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Coding for Classrooms: The Changing Landscape of K-12 Computer Science Education

Description

This report is intended to serve as a comprehensive resource for parents, teachers and community members who are interested in learning more about the emergence, direction and scope of the computer science education movement. Many K-12 school districts begun to

This report is intended to serve as a comprehensive resource for parents, teachers and community members who are interested in learning more about the emergence, direction and scope of the computer science education movement. Many K-12 school districts begun to develop and facilitate their own computer science education programs, often in the form of extracurricular clubs and classes. However, third-party businesses play a significant role in supplementing classrooms with software and hardware products, professional development services, and instruction services. This report explores the complexity of the computer science education environment by exploring the movement of advocacy for increasing computer science in K-12 schools and analyzing the emergent competitive landscape of for-profit and non-profit businesses. Additionally, the report offers insight to the computer science education landscape in Arizona through the lens of the research study "Computer Science Education in Maricopa County Public School Districts for K-8 Students." This study presents the findings from in-depth interviews with educators about how school-based computer science programs are structured and how they are received by students, parents and teachers. The report also offers broad recommendations for school programs, analyzes the potential for a national model, and discusses next steps for states, businesses and individuals. Keywords: computer science education, K-12 schools, public education, coding, Code.org, Hour of Code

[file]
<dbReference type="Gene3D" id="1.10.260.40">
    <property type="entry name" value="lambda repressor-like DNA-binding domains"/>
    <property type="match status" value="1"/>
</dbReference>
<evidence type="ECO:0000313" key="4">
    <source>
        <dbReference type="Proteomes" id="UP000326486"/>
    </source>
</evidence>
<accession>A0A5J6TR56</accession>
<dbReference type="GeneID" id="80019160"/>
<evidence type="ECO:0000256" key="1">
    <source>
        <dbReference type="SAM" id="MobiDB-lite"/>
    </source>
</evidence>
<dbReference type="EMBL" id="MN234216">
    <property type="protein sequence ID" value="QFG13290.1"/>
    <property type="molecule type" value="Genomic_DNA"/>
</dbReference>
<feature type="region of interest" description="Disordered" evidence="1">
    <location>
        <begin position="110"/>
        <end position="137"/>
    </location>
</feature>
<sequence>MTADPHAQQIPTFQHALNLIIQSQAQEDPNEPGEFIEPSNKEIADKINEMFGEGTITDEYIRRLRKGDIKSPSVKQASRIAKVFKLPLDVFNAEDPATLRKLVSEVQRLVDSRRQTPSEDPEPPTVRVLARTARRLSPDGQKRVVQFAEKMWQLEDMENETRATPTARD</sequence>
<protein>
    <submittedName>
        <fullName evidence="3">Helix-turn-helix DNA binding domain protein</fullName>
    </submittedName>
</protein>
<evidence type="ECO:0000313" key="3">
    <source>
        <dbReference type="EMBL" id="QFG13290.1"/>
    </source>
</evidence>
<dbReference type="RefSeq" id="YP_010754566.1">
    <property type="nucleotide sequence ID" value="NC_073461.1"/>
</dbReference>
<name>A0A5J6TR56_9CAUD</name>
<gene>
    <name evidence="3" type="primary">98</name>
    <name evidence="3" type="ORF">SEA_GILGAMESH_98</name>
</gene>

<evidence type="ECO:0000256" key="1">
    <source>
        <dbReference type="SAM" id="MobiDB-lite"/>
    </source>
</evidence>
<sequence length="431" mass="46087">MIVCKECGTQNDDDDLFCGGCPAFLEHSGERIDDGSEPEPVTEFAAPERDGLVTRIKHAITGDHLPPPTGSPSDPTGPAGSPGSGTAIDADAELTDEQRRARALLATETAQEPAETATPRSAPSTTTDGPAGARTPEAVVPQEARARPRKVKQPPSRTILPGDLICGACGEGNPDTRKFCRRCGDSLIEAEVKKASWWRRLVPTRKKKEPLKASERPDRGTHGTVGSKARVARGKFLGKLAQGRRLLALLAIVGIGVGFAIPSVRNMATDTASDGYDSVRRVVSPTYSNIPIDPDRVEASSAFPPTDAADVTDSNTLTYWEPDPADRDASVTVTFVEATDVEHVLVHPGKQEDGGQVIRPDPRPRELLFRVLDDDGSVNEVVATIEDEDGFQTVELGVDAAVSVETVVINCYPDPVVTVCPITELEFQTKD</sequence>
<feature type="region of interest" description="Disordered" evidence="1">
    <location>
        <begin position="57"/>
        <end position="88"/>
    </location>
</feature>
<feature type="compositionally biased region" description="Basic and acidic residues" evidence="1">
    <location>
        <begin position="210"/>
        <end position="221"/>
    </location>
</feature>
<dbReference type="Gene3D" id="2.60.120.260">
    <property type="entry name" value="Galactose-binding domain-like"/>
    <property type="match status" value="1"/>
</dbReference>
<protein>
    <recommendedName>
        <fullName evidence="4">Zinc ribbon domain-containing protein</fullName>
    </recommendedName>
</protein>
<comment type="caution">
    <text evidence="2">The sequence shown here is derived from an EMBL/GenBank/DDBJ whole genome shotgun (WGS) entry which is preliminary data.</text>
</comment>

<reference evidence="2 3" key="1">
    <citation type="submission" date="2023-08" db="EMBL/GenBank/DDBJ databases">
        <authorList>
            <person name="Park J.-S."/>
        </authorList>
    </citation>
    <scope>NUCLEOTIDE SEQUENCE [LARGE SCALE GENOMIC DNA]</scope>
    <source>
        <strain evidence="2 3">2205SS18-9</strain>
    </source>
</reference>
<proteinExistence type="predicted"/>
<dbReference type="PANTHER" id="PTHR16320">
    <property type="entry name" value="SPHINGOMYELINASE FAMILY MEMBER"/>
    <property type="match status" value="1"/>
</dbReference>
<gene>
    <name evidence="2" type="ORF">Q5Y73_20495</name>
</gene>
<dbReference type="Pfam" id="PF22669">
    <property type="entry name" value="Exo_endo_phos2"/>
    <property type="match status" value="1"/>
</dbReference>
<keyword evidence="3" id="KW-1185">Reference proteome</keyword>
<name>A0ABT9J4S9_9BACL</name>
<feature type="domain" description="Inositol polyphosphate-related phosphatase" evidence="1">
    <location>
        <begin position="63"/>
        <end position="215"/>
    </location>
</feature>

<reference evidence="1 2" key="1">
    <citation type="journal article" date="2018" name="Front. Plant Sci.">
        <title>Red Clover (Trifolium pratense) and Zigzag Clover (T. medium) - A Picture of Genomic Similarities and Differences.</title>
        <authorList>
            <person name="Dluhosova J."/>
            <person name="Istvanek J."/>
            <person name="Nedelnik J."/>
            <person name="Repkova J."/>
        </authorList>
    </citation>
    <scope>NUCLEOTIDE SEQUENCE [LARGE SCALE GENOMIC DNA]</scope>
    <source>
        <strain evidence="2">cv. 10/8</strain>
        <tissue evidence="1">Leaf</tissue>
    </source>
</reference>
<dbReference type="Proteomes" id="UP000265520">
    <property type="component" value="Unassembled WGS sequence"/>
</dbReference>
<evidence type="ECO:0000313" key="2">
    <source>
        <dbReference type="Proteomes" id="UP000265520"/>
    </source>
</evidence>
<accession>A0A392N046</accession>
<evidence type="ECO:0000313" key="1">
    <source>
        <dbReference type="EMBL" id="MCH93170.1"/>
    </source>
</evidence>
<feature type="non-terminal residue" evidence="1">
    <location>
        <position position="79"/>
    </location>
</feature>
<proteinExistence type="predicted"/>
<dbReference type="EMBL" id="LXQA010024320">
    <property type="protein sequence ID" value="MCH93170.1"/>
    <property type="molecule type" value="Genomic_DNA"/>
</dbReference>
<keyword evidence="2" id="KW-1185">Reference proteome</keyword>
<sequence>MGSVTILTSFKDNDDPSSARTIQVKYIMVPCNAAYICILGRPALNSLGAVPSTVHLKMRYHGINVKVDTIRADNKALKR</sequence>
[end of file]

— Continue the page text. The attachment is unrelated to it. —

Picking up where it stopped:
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Date Created
2016-12

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A longitudinal study of the post-occupancy energy performance of K-12 school buildings in Arizona

Description

Energy performance and efficiency plays of major role in the operations of K-12 schools, as it is a significant expense and a source of budgetary pressure upon schools. Energy performance is tied to the physical infrastructure of schools, as well

Energy performance and efficiency plays of major role in the operations of K-12 schools, as it is a significant expense and a source of budgetary pressure upon schools. Energy performance is tied to the physical infrastructure of schools, as well as the operational and behavioral patterns they accommodate. Little documentation exists within the existing literature on the measured post-occupancy performance of schools once they have begun measuring and tracking their energy performance. Further, little is known about the patterns of change over time in regard to energy performance and whether there is differentiation in these patterns between school districts.

This paper examines the annual Energy Use Intensity (EUI) of 28 different K-12 schools within the Phoenix Metropolitan Region of Arizona over the span of five years and presents an analysis of changes in energy performance resulting from the measurement of energy use in K-12 schools. This paper also analyzes the patterns of change in energy use over time and provides a comparison of these patterns by school district.

An analysis of the energy performance data for the selected schools revealed a significant positive impact on the ability for schools to improve their energy performance through ongoing performance measurement. However, while schools tend to be able to make energy improvements through the implementation of energy measurement and performance tracking, deviation may exist in their ability to maintain ongoing energy performance over time. The results suggest that implementation of ongoing measurement is likely to produce positive impacts on the energy performance of schools, however further research is recommended to enhance and refine these results.

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Created

Date Created
2015